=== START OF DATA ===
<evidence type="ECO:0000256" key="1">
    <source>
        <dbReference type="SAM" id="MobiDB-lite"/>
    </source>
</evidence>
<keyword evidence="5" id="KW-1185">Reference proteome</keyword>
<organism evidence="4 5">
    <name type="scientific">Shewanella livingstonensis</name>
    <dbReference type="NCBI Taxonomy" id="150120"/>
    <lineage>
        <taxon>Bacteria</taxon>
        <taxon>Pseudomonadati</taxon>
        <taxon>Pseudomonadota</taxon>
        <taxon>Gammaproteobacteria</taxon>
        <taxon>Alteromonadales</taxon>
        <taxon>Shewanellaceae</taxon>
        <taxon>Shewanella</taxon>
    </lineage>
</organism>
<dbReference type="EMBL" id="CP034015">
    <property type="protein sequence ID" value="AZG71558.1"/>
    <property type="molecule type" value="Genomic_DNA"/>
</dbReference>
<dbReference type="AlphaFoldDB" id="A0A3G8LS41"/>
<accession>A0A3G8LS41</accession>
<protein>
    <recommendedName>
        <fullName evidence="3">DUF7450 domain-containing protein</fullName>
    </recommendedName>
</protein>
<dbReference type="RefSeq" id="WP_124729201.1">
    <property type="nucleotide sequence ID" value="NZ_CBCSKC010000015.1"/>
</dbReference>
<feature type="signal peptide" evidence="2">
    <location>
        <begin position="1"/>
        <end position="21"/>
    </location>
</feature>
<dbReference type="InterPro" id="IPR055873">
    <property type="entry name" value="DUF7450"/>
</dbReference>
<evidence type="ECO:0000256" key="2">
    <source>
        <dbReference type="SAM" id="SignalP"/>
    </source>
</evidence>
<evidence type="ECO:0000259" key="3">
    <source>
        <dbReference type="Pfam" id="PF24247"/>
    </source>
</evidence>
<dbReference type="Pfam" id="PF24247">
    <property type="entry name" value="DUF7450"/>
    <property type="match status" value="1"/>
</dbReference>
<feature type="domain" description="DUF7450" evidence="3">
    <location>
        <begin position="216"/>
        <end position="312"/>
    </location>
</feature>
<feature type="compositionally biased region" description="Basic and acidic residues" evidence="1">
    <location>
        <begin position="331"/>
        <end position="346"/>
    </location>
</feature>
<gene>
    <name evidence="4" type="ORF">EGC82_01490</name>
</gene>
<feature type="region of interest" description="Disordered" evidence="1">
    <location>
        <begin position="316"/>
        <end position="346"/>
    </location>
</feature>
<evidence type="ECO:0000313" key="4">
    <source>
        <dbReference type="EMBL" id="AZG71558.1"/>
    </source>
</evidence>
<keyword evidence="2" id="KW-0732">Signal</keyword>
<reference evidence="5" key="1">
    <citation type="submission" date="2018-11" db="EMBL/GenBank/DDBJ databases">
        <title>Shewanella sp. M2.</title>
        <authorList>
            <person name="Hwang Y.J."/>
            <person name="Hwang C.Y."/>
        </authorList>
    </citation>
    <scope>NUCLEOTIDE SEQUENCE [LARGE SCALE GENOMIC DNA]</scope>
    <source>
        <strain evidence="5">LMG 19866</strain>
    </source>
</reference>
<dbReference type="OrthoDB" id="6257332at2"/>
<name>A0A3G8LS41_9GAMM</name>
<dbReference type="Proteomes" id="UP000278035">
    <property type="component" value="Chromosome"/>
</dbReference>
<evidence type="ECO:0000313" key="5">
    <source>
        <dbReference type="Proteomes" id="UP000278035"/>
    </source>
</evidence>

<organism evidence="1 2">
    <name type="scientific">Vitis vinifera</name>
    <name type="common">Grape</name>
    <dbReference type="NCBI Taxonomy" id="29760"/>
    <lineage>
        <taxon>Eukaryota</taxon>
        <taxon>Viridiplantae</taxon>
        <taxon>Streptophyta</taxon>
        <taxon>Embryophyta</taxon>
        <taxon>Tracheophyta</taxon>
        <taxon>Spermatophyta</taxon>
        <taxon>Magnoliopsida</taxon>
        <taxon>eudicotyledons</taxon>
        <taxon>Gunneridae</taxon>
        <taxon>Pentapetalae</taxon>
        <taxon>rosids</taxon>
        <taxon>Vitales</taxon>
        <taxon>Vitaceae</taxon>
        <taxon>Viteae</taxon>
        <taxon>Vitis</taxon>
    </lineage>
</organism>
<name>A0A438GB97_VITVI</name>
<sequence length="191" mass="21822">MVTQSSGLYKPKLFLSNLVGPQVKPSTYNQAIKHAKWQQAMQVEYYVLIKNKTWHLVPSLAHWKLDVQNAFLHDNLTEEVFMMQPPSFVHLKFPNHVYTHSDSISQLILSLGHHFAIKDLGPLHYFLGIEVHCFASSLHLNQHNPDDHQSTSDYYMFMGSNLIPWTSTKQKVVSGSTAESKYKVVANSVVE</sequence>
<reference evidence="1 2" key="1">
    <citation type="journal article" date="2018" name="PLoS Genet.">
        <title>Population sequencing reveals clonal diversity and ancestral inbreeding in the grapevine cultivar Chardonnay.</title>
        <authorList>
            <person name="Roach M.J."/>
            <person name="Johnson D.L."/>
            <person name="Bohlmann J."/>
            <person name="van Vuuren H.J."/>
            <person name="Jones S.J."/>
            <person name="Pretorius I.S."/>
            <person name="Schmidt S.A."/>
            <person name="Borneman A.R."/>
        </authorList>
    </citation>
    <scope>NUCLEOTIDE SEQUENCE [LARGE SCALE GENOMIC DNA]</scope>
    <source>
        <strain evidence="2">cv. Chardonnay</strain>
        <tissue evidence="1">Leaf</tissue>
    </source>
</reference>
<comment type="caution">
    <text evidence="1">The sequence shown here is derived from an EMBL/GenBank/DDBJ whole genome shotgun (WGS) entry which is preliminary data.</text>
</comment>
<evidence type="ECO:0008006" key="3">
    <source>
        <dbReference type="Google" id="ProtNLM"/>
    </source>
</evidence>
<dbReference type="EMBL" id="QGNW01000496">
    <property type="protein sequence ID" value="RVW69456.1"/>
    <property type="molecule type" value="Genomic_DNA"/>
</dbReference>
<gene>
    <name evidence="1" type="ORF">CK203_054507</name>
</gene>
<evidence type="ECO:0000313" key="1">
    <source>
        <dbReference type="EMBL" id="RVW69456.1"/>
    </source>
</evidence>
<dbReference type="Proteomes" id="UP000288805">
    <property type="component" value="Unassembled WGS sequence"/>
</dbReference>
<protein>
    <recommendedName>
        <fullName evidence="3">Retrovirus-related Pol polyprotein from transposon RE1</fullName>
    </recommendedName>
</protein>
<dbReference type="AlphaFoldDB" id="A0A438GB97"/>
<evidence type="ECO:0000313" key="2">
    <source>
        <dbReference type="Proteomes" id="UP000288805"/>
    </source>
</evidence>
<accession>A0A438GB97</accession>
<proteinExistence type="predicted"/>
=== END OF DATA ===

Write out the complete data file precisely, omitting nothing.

<evidence type="ECO:0000256" key="1">
    <source>
        <dbReference type="SAM" id="MobiDB-lite"/>
    </source>
</evidence>
<keyword evidence="5" id="KW-1185">Reference proteome</keyword>
<organism evidence="4 5">
    <name type="scientific">Shewanella livingstonensis</name>
    <dbReference type="NCBI Taxonomy" id="150120"/>
    <lineage>
        <taxon>Bacteria</taxon>
        <taxon>Pseudomonadati</taxon>
        <taxon>Pseudomonadota</taxon>
        <taxon>Gammaproteobacteria</taxon>
        <taxon>Alteromonadales</taxon>
        <taxon>Shewanellaceae</taxon>
        <taxon>Shewanella</taxon>
    </lineage>
</organism>
<dbReference type="EMBL" id="CP034015">
    <property type="protein sequence ID" value="AZG71558.1"/>
    <property type="molecule type" value="Genomic_DNA"/>
</dbReference>
<dbReference type="AlphaFoldDB" id="A0A3G8LS41"/>
<accession>A0A3G8LS41</accession>
<protein>
    <recommendedName>
        <fullName evidence="3">DUF7450 domain-containing protein</fullName>
    </recommendedName>
</protein>
<dbReference type="RefSeq" id="WP_124729201.1">
    <property type="nucleotide sequence ID" value="NZ_CBCSKC010000015.1"/>
</dbReference>
<feature type="signal peptide" evidence="2">
    <location>
        <begin position="1"/>
        <end position="21"/>
    </location>
</feature>
<dbReference type="InterPro" id="IPR055873">
    <property type="entry name" value="DUF7450"/>
</dbReference>
<evidence type="ECO:0000256" key="2">
    <source>
        <dbReference type="SAM" id="SignalP"/>
    </source>
</evidence>
<evidence type="ECO:0000259" key="3">
    <source>
        <dbReference type="Pfam" id="PF24247"/>
    </source>
</evidence>
<dbReference type="Pfam" id="PF24247">
    <property type="entry name" value="DUF7450"/>
    <property type="match status" value="1"/>
</dbReference>
<feature type="domain" description="DUF7450" evidence="3">
    <location>
        <begin position="216"/>
        <end position="312"/>
    </location>
</feature>
<feature type="compositionally biased region" description="Basic and acidic residues" evidence="1">
    <location>
        <begin position="331"/>
        <end position="346"/>
    </location>
</feature>
<gene>
    <name evidence="4" type="ORF">EGC82_01490</name>
</gene>
<feature type="region of interest" description="Disordered" evidence="1">
    <location>
        <begin position="316"/>
        <end position="346"/>
    </location>
</feature>
<evidence type="ECO:0000313" key="4">
    <source>
        <dbReference type="EMBL" id="AZG71558.1"/>
    </source>
</evidence>
<keyword evidence="2" id="KW-0732">Signal</keyword>
<reference evidence="5" key="1">
    <citation type="submission" date="2018-11" db="EMBL/GenBank/DDBJ databases">
        <title>Shewanella sp. M2.</title>
        <authorList>
            <person name="Hwang Y.J."/>
            <person name="Hwang C.Y."/>
        </authorList>
    </citation>
    <scope>NUCLEOTIDE SEQUENCE [LARGE SCALE GENOMIC DNA]</scope>
    <source>
        <strain evidence="5">LMG 19866</strain>
    </source>
</reference>
<dbReference type="OrthoDB" id="6257332at2"/>
<name>A0A3G8LS41_9GAMM</name>
<dbReference type="Proteomes" id="UP000278035">
    <property type="component" value="Chromosome"/>
</dbReference>
<evidence type="ECO:0000313" key="5">
    <source>
        <dbReference type="Proteomes" id="UP000278035"/>
    </source>
</evidence>

<organism evidence="1 2">
    <name type="scientific">Vitis vinifera</name>
    <name type="common">Grape</name>
    <dbReference type="NCBI Taxonomy" id="29760"/>
    <lineage>
        <taxon>Eukaryota</taxon>
        <taxon>Viridiplantae</taxon>
        <taxon>Streptophyta</taxon>
        <taxon>Embryophyta</taxon>
        <taxon>Tracheophyta</taxon>
        <taxon>Spermatophyta</taxon>
        <taxon>Magnoliopsida</taxon>
        <taxon>eudicotyledons</taxon>
        <taxon>Gunneridae</taxon>
        <taxon>Pentapetalae</taxon>
        <taxon>rosids</taxon>
        <taxon>Vitales</taxon>
        <taxon>Vitaceae</taxon>
        <taxon>Viteae</taxon>
        <taxon>Vitis</taxon>
    </lineage>
</organism>
<name>A0A438GB97_VITVI</name>
<sequence length="191" mass="21822">MVTQSSGLYKPKLFLSNLVGPQVKPSTYNQAIKHAKWQQAMQVEYYVLIKNKTWHLVPSLAHWKLDVQNAFLHDNLTEEVFMMQPPSFVHLKFPNHVYTHSDSISQLILSLGHHFAIKDLGPLHYFLGIEVHCFASSLHLNQHNPDDHQSTSDYYMFMGSNLIPWTSTKQKVVSGSTAESKYKVVANSVVE</sequence>
<reference evidence="1 2" key="1">
    <citation type="journal article" date="2018" name="PLoS Genet.">
        <title>Population sequencing reveals clonal diversity and ancestral inbreeding in the grapevine cultivar Chardonnay.</title>
        <authorList>
            <person name="Roach M.J."/>
            <person name="Johnson D.L."/>
            <person name="Bohlmann J."/>
            <person name="van Vuuren H.J."/>
            <person name="Jones S.J."/>
            <person name="Pretorius I.S."/>
            <person name="Schmidt S.A."/>
            <person name="Borneman A.R."/>
        </authorList>
    </citation>
    <scope>NUCLEOTIDE SEQUENCE [LARGE SCALE GENOMIC DNA]</scope>
    <source>
        <strain evidence="2">cv. Chardonnay</strain>
        <tissue evidence="1">Leaf</tissue>
    </source>
</reference>
<comment type="caution">
    <text evidence="1">The sequence shown here is derived from an EMBL/GenBank/DDBJ whole genome shotgun (WGS) entry which is preliminary data.</text>
</comment>
<evidence type="ECO:0008006" key="3">
    <source>
        <dbReference type="Google" id="ProtNLM"/>
    </source>
</evidence>
<dbReference type="EMBL" id="QGNW01000496">
    <property type="protein sequence ID" value="RVW69456.1"/>
    <property type="molecule type" value="Genomic_DNA"/>
</dbReference>
<gene>
    <name evidence="1" type="ORF">CK203_054507</name>
</gene>
<evidence type="ECO:0000313" key="1">
    <source>
        <dbReference type="EMBL" id="RVW69456.1"/>
    </source>
</evidence>
<dbReference type="Proteomes" id="UP000288805">
    <property type="component" value="Unassembled WGS sequence"/>
</dbReference>
<protein>
    <recommendedName>
        <fullName evidence="3">Retrovirus-related Pol polyprotein from transposon RE1</fullName>
    </recommendedName>
</protein>
<dbReference type="AlphaFoldDB" id="A0A438GB97"/>
<evidence type="ECO:0000313" key="2">
    <source>
        <dbReference type="Proteomes" id="UP000288805"/>
    </source>
</evidence>
<accession>A0A438GB97</accession>
<proteinExistence type="predicted"/>